The voice of Millennial woe
It might be hard to believe, but Archy Marshall, aka King Krule, is already a veteran aged just 24. The musician, poet, and artist has been releasing music under a variety of monikers since he was 14, attracting no end of critical acclaim along the way. A modern urban street urchin full of outsider angst, he specializes in murky, dystopian soundscapes that are the perfect soundtrack for the frustration and political disenchantment felt by many Millennials since the financial crisis of 2008; it’s no surprise he’s oft been hailed as the voice of a lost generation.
From post-punk jams to woozy, downtempo dubstep and jazz-inflected hip hop, his production skills are every bit the equal of his songwriting chops. He crafts the sort of thick, grey-skies music that capture feelings of anxiety and loneliness, a sickly unease that’s matched by his warm, deep croon; an alternative, pop-blues for the 21st Century. His album, THE OOZ, is a masterpiece – rich grooves swim through an alluring haze, keeping pace with lyrical abstractions and pointed social observations. It’s also a document of his own stuggles with depression and insomnia, a compelling trip through his inner consciousness and the fears of everyone under 30.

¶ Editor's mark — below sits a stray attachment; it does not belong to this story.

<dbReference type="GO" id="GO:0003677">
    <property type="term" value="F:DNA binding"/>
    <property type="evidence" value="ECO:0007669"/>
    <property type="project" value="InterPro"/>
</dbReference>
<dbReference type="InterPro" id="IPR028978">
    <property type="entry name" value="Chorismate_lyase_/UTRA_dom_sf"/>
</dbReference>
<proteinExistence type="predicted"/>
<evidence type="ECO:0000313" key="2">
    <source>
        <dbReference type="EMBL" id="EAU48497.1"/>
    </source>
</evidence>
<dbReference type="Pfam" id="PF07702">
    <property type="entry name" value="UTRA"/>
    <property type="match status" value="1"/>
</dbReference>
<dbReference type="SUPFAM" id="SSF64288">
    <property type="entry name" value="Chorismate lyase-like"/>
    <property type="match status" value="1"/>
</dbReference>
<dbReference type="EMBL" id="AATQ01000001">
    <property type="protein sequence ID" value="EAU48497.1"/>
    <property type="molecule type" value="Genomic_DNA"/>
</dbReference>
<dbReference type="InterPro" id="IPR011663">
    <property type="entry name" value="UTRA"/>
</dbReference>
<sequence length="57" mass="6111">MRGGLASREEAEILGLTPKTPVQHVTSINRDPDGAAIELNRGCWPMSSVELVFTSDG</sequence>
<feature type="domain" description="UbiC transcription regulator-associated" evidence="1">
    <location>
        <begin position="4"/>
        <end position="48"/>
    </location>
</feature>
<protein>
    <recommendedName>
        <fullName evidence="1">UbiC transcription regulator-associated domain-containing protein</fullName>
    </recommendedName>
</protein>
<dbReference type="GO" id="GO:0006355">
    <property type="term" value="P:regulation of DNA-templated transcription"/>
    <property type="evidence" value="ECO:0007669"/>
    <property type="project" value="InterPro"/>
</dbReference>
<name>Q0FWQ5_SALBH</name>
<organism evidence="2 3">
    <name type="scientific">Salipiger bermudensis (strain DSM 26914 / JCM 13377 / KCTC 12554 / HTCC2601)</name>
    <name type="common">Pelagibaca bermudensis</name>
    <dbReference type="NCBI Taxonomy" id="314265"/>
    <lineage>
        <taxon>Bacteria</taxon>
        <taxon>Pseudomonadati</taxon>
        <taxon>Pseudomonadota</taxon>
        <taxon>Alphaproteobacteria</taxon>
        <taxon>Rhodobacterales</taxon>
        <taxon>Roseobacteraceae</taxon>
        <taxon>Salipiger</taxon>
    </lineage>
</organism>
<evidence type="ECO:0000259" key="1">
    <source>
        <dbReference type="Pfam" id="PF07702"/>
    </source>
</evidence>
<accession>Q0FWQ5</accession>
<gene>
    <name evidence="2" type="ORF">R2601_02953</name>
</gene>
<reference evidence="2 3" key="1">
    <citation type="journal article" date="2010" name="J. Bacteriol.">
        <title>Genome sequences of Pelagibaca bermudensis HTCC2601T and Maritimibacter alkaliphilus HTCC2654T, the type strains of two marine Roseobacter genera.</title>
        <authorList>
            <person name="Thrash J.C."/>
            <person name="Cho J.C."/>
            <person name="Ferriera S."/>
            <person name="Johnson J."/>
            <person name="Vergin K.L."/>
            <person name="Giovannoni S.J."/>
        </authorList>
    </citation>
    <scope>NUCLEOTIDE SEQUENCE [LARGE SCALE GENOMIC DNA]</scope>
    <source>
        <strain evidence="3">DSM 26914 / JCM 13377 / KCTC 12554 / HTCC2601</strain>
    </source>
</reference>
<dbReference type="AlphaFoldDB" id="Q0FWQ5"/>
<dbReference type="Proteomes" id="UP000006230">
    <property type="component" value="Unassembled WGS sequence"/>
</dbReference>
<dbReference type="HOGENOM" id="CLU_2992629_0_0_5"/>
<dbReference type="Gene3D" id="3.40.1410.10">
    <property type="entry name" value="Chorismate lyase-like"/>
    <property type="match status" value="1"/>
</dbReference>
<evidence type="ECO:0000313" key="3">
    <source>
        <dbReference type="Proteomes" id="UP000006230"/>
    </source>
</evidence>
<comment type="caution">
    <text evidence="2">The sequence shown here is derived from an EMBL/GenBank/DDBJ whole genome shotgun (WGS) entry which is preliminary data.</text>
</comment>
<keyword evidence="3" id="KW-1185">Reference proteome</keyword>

Marshall has that rare talent; making music that sounds timeless, and yet is utterly of its time. Few have tapped into the underground and repurposed its mood as effectively, and it’s entirely fitting that he’s ended up as the poster boy for a wave of talent bubbling under mainstream radar.